We’ve got your summer slice of non-fiction reading right here with these recent picks. Memoirs, exposés, environmental examinations and the latest installment of the Darwin Awards.
Making our place : exploring land-use tensions in Aotearoa New Zealand / co-edited by Jacinta Ruru, Janet Stephenson, Mick Abbott.
“Fascination with the interplay of people and place inspired the editors to bring together New Zealanders from differing backgrounds and disciplines to explore some of the stories and sites of conflict and change to be found amongst our sacred, historic, rural, urban and coastal landscapes. All engage with the underlying question: are there better ways to reconcile the tensions inherent in our struggles with the land and each other? Issues fundamental to identity are placed at centre stage: indigenous rights and restitution, development and conservation, claiming and naming.” – (adapted from Syndetics summary)
Climate code red : the case for emergency action / David Spratt & Philip Sutton.
“Spratt (an Australian businessman and co-founder of Carbon Equity, “which advocates personal carbon allowances as the most fair and equitable means of rabidly reducing carbon emissions”) and Sutton (convener of the Greenleap Strategic Institute and founder of Green Innovations) review, for a general audience, the recent scientific evidence concerning climate change and affiliated issues of Arctic sea-ice melt and biodiversity. They then analyze current debates about climate policy targets, arguing that the 2 and 3 degree change targets being discussed are far too high, if we want to avoid disaster, and set out a plan for staying within one degree and make the case for its immediate implementation due to the emergency nature of the crisis.” – (adapted from Syndetics summary)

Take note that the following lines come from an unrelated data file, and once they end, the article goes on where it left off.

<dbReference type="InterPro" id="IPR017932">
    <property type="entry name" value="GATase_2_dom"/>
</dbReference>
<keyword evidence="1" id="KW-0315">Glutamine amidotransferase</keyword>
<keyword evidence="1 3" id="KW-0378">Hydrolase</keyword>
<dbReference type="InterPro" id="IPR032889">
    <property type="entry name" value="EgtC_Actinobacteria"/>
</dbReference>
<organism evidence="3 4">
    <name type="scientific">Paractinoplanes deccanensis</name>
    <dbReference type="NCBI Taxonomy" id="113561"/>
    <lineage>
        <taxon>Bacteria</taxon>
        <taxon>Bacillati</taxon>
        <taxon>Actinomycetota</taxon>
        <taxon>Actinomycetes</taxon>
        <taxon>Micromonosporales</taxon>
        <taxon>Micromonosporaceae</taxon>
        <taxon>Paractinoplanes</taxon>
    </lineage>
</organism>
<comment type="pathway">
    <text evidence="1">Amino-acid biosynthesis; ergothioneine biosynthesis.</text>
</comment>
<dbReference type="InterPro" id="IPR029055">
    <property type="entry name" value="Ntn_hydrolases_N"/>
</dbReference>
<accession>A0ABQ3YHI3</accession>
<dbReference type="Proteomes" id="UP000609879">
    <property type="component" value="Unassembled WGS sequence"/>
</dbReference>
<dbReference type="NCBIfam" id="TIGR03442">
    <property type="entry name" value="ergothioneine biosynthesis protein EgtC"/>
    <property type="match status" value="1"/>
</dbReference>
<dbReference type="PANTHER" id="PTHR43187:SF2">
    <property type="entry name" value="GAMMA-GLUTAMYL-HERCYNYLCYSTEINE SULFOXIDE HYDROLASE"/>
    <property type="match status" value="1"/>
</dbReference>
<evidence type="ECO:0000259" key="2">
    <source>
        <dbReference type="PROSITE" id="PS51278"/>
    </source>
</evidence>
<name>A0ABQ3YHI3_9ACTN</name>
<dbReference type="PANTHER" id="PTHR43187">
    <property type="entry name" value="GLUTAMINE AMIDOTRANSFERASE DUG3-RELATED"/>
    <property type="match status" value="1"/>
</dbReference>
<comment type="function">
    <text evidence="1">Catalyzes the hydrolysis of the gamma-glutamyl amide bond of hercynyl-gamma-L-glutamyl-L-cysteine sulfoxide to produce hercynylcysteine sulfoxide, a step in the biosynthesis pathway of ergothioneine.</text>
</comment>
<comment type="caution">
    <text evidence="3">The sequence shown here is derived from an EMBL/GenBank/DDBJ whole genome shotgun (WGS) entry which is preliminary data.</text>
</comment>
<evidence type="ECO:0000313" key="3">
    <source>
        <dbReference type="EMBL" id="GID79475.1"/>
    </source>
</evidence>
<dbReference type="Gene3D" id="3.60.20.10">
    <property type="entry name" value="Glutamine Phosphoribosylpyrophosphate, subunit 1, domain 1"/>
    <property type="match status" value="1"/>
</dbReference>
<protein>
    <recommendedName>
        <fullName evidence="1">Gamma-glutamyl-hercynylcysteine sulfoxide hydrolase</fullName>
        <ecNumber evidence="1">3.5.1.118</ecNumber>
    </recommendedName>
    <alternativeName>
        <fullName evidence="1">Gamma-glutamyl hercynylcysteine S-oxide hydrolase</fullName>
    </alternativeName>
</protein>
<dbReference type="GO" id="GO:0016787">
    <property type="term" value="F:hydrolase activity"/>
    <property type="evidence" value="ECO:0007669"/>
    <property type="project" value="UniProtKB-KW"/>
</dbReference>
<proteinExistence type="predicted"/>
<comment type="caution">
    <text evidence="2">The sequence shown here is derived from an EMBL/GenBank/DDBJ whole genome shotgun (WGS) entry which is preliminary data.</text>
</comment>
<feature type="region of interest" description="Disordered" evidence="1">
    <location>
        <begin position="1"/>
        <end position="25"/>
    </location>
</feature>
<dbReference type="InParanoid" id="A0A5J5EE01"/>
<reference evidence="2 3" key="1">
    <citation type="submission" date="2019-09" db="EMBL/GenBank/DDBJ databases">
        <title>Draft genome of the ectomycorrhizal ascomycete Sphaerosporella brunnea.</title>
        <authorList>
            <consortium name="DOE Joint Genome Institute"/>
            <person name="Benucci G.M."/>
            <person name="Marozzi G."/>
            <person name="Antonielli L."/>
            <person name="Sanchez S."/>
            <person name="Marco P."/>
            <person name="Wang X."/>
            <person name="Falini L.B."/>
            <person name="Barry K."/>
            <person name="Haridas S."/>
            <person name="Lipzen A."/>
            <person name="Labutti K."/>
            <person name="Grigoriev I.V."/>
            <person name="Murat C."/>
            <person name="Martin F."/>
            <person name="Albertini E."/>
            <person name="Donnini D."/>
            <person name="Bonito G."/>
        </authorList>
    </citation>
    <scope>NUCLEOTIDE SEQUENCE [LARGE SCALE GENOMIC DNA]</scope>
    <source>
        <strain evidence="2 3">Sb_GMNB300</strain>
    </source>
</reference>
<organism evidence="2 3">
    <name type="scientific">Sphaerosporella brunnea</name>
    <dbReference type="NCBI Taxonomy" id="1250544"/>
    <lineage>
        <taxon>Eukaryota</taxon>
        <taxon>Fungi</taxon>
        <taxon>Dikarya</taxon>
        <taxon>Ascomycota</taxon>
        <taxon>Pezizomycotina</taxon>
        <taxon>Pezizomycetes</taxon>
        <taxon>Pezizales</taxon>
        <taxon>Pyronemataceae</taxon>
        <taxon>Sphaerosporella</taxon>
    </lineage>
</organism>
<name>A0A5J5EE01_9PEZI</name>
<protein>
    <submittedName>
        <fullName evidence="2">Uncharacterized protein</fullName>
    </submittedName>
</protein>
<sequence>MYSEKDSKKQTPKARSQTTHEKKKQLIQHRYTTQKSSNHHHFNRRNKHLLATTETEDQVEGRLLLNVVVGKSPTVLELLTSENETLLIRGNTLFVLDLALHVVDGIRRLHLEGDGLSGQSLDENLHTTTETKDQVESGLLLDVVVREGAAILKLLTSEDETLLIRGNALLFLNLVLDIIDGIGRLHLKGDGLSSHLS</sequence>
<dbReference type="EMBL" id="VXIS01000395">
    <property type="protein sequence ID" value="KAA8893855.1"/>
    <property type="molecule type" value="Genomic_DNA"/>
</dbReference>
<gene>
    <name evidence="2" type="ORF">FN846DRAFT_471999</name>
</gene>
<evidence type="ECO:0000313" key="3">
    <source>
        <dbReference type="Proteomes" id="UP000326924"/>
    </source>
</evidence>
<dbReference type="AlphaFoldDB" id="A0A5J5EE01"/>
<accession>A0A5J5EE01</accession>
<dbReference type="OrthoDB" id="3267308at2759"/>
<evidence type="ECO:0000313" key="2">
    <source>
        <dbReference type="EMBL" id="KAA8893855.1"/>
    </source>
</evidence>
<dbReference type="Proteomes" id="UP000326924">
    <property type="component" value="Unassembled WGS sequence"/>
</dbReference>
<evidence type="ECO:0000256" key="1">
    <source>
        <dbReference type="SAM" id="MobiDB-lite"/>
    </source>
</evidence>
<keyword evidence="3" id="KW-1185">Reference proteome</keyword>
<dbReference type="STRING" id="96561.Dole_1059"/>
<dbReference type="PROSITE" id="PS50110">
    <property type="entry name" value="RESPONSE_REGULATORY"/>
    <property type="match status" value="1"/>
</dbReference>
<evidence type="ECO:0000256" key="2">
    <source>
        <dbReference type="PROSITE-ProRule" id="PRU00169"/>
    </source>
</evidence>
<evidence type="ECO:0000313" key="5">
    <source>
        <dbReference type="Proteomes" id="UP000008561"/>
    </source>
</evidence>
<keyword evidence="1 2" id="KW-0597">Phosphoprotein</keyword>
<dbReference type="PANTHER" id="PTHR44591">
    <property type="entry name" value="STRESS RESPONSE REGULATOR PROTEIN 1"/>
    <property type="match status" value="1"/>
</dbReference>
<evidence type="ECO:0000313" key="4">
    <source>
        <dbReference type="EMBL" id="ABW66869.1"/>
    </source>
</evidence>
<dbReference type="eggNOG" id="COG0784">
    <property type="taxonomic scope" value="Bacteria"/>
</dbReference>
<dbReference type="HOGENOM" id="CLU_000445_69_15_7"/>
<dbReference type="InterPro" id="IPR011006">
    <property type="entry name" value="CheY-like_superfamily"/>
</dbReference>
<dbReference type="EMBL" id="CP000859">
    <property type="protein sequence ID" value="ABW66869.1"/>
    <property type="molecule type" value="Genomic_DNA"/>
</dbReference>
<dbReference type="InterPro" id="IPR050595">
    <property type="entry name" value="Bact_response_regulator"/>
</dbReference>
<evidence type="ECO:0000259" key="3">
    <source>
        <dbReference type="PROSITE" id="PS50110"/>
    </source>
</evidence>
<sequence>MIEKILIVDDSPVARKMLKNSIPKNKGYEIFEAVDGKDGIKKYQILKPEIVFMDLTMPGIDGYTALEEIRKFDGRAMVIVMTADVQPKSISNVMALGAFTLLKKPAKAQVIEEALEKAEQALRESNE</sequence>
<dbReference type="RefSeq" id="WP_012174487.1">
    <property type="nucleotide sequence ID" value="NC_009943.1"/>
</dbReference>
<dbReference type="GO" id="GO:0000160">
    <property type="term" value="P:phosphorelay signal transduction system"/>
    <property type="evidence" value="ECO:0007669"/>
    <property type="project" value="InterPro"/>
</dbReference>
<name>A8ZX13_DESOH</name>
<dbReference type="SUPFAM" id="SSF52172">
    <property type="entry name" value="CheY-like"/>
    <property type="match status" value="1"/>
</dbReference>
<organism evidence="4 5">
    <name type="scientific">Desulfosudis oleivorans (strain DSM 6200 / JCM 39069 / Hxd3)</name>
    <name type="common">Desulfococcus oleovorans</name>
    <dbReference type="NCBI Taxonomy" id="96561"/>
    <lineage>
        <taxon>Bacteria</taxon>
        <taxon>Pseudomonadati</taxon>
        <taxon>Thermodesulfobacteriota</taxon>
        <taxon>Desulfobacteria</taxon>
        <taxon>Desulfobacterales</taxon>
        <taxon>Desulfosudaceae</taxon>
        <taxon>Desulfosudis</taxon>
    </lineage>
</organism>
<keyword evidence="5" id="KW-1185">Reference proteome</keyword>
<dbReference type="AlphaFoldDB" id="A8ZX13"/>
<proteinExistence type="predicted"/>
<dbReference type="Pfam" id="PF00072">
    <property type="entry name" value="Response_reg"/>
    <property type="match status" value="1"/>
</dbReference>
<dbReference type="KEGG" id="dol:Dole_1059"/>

Fish : a memoir of a boy in a man’s prison / T.J. Parsell.
“Now a writer and human rights activist, Parsell’s mission to end sexual abuse in prisons gets a powerful testament in this memoir. On probation for entering an empty hotel room, and subsequently arrested for attempted robbery of a photo shop (with a toy gun), 17-year-old Parsell finds himself facing up to 15 years in the Michigan prison system…. Parsell does not shy from expressing his raw emotions, realizing his brutal experiences in brave, honest language.” – (adapted from Publisher Weekly description)
The Darwin Awards : countdown to extinction / Wendy Northcutt.
“From the creator of DarwinAwards.com comes the latest in the world’s most popular humor series. Readers will find all-new stories chronicling humans who step onto the lowest rung of the evolutionary ladder, enumerating just how uncommon common sense is.” – (adapted from Syndetics summary)
Sliding down the hypotenuse : a memoir / by Eric Beardsley.
“In the 80 years since veteran journalist and broadcaster Eric Beardsley arrived in Christchurch from the West Coast, he has lived a full and varied life and devoted much time to observing the Canterbury scene, its people, politics, conflicts and progress. The result is SLIDING DOWN THE HYPOTENUSE, an eclectic and wholly delightful mix of memoir, biography and history….” – (adapted from Syndetics summary)
Daylight robbery : a story of bankers, shysters & others who want to steal your money / Ian Wishart.
Who benefits from state asset sales? Follow the money as Ian Wishart looks at what happened to Air New Zealand, Kiwirail, South Canterbury Finance and more.This searing expose of one of the biggest issues in politics will be sure to capture attention as the world heads towards another major financial crisis…” – (adapted from Syndetics summary)